Some of Australia’s most important space, mathematics and digital technologies research will now be driven by a new leader, with today’s announcement that Dr David Williams has been appointed as CSIRO Group Executive, Information Sciences.
OLYMPUS DIGITAL CAMERA
Information Sciences is one of five groups in CSIRO, and brings together critical research in astronomical and space sciences, digital productivity and services, information and communication technologies and mathematical and statistical sciences. The group has about 1200 staff and a budget of more than A$120 million. Dr Williams will be a member of the CSIRO Executive Team and will be based in Sydney.
CSIRO Chief Executive, Dr Megan Clark, welcomed the appointment of Dr Williams, which followed an international search.
“We are excited to have attracted to CSIRO and Australia a leader with Dr Williams’ extensive scientific and industry experience which will prove vital to building our success in the increasingly significant information and space science domains,” Dr Clark said.
As Chief Executive of the United Kingdom Space Agency and Chairman of the European Space Agency, Dr Williams has led space strategy within the UK and internationally, including bilateral and cooperation agreements with India, China, Russia and the US.
“The UK Space Agency funds UK involvement in civil space programs, from the science of the Universe to broadcast satellite developments. Dr Williams’ role has included the introduction of a strategy setting out the long term role for UK space research, the relocation of the agency out of London, and the establishment of complementary European Space Agency and national facilities at Harwell, England,” Dr Clark said.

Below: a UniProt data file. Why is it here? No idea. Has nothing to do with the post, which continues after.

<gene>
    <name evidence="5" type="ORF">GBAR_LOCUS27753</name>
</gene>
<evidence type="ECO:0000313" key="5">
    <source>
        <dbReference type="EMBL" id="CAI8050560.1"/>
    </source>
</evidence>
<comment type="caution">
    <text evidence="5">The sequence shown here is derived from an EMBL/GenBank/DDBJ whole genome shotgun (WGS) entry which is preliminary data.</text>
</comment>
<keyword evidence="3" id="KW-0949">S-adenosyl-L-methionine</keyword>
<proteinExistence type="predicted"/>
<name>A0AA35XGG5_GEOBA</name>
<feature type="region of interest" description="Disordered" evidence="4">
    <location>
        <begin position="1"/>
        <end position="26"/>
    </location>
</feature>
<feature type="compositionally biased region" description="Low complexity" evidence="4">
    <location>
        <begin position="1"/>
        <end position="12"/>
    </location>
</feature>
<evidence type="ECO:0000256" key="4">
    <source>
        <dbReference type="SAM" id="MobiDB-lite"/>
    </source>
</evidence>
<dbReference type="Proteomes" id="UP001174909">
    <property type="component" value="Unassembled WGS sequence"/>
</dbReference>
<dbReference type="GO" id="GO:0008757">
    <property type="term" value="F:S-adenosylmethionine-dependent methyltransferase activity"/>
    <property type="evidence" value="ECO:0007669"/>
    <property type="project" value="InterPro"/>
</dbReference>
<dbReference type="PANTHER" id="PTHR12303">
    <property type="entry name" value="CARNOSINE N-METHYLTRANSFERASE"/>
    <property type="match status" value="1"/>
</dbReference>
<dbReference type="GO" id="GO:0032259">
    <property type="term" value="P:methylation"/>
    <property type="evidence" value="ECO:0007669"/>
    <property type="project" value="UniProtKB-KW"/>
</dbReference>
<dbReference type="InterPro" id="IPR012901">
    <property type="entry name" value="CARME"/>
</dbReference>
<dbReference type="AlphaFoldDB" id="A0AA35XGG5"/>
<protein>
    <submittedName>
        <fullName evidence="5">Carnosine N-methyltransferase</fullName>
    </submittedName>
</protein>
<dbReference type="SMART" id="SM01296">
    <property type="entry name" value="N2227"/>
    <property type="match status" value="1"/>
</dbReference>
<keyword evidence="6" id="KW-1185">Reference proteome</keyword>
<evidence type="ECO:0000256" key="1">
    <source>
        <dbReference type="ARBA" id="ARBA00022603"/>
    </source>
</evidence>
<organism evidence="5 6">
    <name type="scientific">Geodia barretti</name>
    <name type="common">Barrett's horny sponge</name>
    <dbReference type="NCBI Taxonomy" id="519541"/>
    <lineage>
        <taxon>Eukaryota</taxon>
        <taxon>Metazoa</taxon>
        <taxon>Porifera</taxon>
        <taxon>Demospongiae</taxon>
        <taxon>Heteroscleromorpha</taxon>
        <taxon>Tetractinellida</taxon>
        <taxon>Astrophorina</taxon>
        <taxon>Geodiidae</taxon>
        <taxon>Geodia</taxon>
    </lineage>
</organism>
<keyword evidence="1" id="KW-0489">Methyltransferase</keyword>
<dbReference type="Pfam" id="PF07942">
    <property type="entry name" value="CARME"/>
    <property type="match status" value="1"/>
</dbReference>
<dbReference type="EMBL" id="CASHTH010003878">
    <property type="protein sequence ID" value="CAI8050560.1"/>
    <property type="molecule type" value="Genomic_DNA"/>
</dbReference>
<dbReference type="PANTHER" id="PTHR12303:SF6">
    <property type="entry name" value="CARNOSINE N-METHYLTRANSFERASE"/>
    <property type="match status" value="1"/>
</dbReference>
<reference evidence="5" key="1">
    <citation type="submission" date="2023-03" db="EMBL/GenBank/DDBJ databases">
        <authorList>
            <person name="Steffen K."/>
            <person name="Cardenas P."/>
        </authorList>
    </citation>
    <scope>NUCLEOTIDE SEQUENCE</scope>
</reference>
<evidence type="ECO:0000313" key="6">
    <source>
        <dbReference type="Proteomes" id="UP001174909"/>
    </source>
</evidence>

“Dr Williams has also been involved in setting up bilateral arrangements with a number of countries and has extensive experience in international negotiations.”
Dr Williams holds a Bachelor of Science and a PhD from the University of Reading. He has worked at the University of Reading, the Natural Environment Research Council, the British National Space Centre and the European Organisation for the Exploitation of Meteorological Satellites (EUMETSAT).
“It’s a great privilege to have been offered the position, and I look forward to the challenge of leading CSIRO’s Information Sciences Group,” Dr Williams said.
“There are tremendous opportunities to work with industry, develop new capabilities based on the skills of CSIRO staff, and ensure CSIRO maintains its pre-eminent position as a world-class organisation.
“Two particular opportunities will be to ensure CSIRO and Australia realise the significant benefits arising from Australia’s joint leadership of the Square Kilometre Array (SKA) radio telescope project and to guide the successful establishment of the new National Research Flagship in Digital Productivity and Services.”